War of the Rebellion: Serial 020 Page 0178 COASTS OF S.C., GA., AND MID. AND EAST FLA. Chapter XXVI.

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Report of Captain Samuel C. Eaton, First New York Engineers.

HEADQUARTERS CAMP VOLUNTEER ENGINEERS,

Hilton Head, S. C., October 25, 1862

In compliance with orders from Colonel E. W. Serrell, chief engineer I have the honor to report to Colonel Barton of the Forty-eighth New York Volunteers, on board the Planter, at Mackay's Point on the morning of the 22nd instant, with 32 men of my company (F) and 13 men of Company G, Lieutenant McKenna, of Company G, and Acting Lieutenant Browning, of my company, taking our arms, tools, and faggots, for destroying railroads and bridges.

My detachment was taken in tow by the Planter, and steamed slowly up the Coosawhatchie River, accompanied by three gunboats, until within about 2 miles of the town, where two negroes were taken on board, near a large plantation house, on the left bank of the stream. Within about 500 yards of this house the Planter ran aground near the middle of the stream at this point about 75 yards wide. The last gunboat had stopped, and lay about one-half to three-quarters of a mile below. The tide was running out and our boat being fast aground, we were ordered to land at about 2 p.m. The infantry were first landed and skirmishers thrown out, a boat howitzer with a detachment of the Third Rhode Island Artillery, under Captain Gould, and the Engineers following. The landing was made on a miry bank, about 4 feet above the water at that time, and covered with tall sedge-grass, about 100 yards of which lay between us and the solid ground.

The Engineers were ordered to the front to open a passage to the main road, which was about 500 yards in a direct line from the point of our landing,and we followed it in a northerly direction nearly parallel to the general course of the stream. The road had been newly repaired that morning; low bushes and trees lined it on either side, with occasional open fields beyond. After marching about 1 1/4 miles a locomotive whistle was heard immediately on our left and front, and we were halted and brought to the front in line of battle just in time to see the engine unmasked from the trees and bushes that covered its approach from the south. The Engineers were on the right, and, at the command, delivered their fire with the other forces as the train passed loaded with troops.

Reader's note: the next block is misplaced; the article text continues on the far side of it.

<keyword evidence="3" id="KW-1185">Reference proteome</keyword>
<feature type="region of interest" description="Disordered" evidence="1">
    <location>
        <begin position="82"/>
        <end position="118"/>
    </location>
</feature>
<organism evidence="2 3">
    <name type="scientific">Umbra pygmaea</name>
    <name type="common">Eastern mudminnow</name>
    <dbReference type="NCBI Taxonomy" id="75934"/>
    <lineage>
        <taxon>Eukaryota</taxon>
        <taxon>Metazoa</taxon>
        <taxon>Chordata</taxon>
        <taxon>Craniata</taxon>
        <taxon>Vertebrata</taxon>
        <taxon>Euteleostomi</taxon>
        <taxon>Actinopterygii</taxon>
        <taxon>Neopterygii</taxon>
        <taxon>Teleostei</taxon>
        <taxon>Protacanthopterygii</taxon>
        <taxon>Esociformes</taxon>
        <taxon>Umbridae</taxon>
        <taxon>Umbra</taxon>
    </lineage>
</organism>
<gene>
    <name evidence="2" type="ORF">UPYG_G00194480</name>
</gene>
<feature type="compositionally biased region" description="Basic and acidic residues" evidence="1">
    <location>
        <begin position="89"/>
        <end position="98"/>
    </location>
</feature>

I was immediately ordered forward with my first platoon to destroy the railroad and telegraph at that point. The remaining portion of the Engineer detachment moved on up the road, under Lieutenant McKenna, with the main body a small party of skirmishers remaining at the railroad with me. As we reached the track a rebel jumped up from the opposite ditch, and gave himself up. We had succeeded in tearing out two rails entirely from the track and five or six others partially kindled a fire for burning the ties and warping the rails, cut down two of the large telegraph poles and cut the wire in several places, when cavalry was reported in our rear, infantry and artillery in our front, and we were ordered to fall back, taking our tools and arms, besides two muskets and one rifle belonging to the enemy. We fell back onto the road, and as the column filed past, marching in retreat fell in with the balance of the Engineer detachment and were ordered to destroy the bridges in the rear of the retreating forces.